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Phish Leads to Breach at Calif. State Controller

A phishing attack last week gave attackers access to email and files at the California State Controller’s Office (SCO), an agency responsible for handling more than $100 billion in public funds each year. The phishers had access for more than 24 hours, and sources tell KrebsOnSecurity the intruders used that time to steal Social Security numbers and sensitive files on thousands of state workers, and to send targeted phishing messages to at least 9,000 other workers and their contacts.

A notice of breach posted by the California State Controller’s Office.

In a “Notice of Data Breach” message posted on Saturday, Mar. 20, the Controller’s Office said that for more than 24 hours starting on the afternoon of March 18 attackers had access to the email records of an employee in its Unclaimed Property Division after the employee clicked a phishing link and then entered their email ID and password.

“The SCO has reason to believe the compromised email account had personal identifying information contained in Unclaimed Property Holder Reports,” the agency said, urging state employees contacted by the agency to place fraud alerts on their credit files with the major consumer bureaus.  “The unauthorized user also sent potentially malicious emails to some of the SCO employee’s contacts.”

The SCO responded in an email that no state employee data was compromised.

“A single employee email account was briefly compromised by a spear phishing attack and promptly disabled,” SCO spokesperson Jennifer Hanson said. “SCO has notified the employee’s contacts who may have received a potentially malicious email from the unauthorized user. SCO team members have identified all personal information included in the compromised email account and begun the process of notifying affected parties. The Controller is going over and beyond the notification requirements in law by providing both actual mailed notification and substitute notification in an effort to ensure the broadest possible notification.”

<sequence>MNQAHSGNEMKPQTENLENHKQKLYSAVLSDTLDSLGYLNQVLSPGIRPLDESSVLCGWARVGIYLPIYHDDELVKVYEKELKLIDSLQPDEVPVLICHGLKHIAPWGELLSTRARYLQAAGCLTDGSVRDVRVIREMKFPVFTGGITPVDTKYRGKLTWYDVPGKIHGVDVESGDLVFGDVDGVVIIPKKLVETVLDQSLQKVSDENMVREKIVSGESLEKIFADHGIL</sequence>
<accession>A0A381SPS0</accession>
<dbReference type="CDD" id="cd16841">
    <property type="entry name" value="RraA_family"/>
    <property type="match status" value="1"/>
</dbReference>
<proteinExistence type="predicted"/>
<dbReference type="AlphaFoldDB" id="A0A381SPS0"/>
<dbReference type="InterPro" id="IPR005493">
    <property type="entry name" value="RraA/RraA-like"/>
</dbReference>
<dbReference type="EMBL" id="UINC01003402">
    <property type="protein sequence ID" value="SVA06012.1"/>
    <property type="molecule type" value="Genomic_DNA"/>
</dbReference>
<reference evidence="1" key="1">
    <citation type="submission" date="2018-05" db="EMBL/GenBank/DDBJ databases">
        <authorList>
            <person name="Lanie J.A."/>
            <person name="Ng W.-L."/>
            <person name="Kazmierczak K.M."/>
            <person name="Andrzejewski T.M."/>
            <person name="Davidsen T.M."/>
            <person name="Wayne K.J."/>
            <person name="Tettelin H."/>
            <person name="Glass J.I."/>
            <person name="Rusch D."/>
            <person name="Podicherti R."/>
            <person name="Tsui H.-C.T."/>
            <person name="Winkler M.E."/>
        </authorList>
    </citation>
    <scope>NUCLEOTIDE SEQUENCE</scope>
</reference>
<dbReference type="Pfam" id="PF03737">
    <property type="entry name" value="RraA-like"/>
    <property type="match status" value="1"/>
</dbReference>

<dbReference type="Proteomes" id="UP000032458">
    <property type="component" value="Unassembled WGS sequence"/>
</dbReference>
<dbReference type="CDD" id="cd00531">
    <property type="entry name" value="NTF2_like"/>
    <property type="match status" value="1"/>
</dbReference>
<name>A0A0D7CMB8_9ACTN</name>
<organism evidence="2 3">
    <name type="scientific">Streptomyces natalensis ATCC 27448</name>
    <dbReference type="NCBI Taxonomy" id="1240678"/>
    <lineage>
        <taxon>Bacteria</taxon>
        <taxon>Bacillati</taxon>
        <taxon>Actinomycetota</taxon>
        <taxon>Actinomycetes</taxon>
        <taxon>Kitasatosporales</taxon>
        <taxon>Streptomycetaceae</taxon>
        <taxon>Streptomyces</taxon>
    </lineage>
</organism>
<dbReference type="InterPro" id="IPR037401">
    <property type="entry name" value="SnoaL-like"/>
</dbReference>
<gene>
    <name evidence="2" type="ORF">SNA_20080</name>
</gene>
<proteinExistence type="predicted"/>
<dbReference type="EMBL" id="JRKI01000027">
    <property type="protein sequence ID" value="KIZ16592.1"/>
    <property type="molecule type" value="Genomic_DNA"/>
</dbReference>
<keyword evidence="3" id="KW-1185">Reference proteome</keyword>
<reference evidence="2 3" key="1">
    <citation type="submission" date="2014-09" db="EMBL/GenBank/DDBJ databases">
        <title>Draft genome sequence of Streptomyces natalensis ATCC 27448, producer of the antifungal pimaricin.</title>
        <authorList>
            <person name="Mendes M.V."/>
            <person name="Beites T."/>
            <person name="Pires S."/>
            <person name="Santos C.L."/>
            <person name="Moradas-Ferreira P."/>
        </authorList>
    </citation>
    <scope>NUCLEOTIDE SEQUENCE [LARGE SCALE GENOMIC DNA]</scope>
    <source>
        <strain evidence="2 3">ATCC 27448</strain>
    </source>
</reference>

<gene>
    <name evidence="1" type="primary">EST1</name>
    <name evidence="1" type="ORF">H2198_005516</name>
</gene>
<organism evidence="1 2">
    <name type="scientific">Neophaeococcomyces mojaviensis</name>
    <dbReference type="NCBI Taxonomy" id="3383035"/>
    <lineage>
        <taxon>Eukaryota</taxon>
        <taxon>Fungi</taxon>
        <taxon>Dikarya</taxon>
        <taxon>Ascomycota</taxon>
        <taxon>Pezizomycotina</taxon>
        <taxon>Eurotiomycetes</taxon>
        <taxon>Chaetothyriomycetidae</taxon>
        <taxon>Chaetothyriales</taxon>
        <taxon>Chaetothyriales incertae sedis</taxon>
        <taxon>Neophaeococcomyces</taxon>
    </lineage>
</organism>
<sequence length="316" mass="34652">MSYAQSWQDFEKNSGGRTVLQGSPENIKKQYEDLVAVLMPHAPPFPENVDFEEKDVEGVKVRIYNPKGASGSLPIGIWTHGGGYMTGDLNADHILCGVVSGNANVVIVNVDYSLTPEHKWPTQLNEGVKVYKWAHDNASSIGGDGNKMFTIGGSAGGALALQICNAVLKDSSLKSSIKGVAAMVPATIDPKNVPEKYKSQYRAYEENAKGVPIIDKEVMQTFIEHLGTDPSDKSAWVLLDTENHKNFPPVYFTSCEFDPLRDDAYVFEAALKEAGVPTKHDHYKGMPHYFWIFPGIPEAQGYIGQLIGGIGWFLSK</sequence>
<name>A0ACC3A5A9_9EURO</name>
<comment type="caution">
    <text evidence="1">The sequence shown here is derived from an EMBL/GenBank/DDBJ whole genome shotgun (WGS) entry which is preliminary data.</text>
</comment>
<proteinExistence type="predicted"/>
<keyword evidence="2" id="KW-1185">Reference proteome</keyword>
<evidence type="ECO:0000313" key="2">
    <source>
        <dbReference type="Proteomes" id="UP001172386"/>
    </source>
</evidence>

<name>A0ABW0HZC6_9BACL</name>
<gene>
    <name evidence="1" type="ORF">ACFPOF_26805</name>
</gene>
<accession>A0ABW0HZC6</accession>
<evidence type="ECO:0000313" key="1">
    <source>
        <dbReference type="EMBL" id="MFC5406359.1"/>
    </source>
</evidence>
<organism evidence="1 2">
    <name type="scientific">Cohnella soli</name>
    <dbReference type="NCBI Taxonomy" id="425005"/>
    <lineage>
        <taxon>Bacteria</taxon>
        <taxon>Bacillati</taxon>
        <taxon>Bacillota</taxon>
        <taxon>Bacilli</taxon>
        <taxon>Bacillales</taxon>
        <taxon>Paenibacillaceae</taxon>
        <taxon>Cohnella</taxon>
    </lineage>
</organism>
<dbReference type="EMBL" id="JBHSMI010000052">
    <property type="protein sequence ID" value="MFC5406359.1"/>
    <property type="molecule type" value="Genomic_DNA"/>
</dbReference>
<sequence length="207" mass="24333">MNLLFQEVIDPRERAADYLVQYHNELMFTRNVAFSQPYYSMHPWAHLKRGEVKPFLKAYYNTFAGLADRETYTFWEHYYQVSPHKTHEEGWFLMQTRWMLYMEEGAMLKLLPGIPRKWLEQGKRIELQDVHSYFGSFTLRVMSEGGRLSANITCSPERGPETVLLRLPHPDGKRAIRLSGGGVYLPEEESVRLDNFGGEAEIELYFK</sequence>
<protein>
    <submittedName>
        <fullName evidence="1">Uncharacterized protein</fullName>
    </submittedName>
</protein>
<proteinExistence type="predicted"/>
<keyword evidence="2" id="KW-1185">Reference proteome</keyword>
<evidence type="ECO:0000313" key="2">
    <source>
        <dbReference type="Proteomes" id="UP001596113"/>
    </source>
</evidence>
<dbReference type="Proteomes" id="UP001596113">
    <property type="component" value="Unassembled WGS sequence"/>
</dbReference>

Original story:

But a source in an adjacent California state agency who’s been tracking the incident internally with other employees says the SCO forgot to mention the intruders also had access to the phished employee’s Microsoft Office 365 files — and potentially any files shared with that account across the state network.

“This isn’t even the full extent of the breach,” said the California state employee, who spoke on condition of anonymity.

The source claims the intruders stole several documents with personal and financial data on thousands of state employees, and then used the phished employee’s inbox to send targeted phishing emails to at least 9,000 California state workers and their contacts.

The State Controller is the Chief Fiscal Officer of California, the sixth largest economy in the world. Source: sco.ca.gov.

Many attackers can do a great deal of damage with 24 hours of access to a user’s account. And spear-phishing others that frequently interact with the SCO via email could land the bad guys even more access to state systems. The SCO holds an enormous amount of personal and financial information on millions of people and companies that do business with or in the state.

Organizations hoping to improve internal security often turn to companies that help employees learn how to detect and dodge email phishing attacks — by sending them simulated phishing emails and then grading employees on their responses. The employee said that until very recently California was using one such company to help them conduct regular employee training on phishing.

Then in October 2020, the California Department of Technology (CDT) issued a new set of guidelines that effectively require all executives, managers and supervisors to know all of the details of a phishing exercise before it occurs. Which suggests plenty of people who definitely should get phish tested along with everyone else won’t get the same ongoing training.

“Meaning, such people will not be tested ever again,” the state agency source said. “It’s utterly absurd and no one at CDT is taking ownership of this kludge. The standard was also written in such a way to effectively ban dynamic testing like you see in KnowBe4, where even an administrator won’t know what phishing template they might receive.” [Full disclosure: KnowBe4 is an advertiser on this site].

KrebsOnSecurity reached out to the CDT for comment, and will update this post if they reply.

Update, 3:44 p.m. ET: Added comment and response from the California SCO.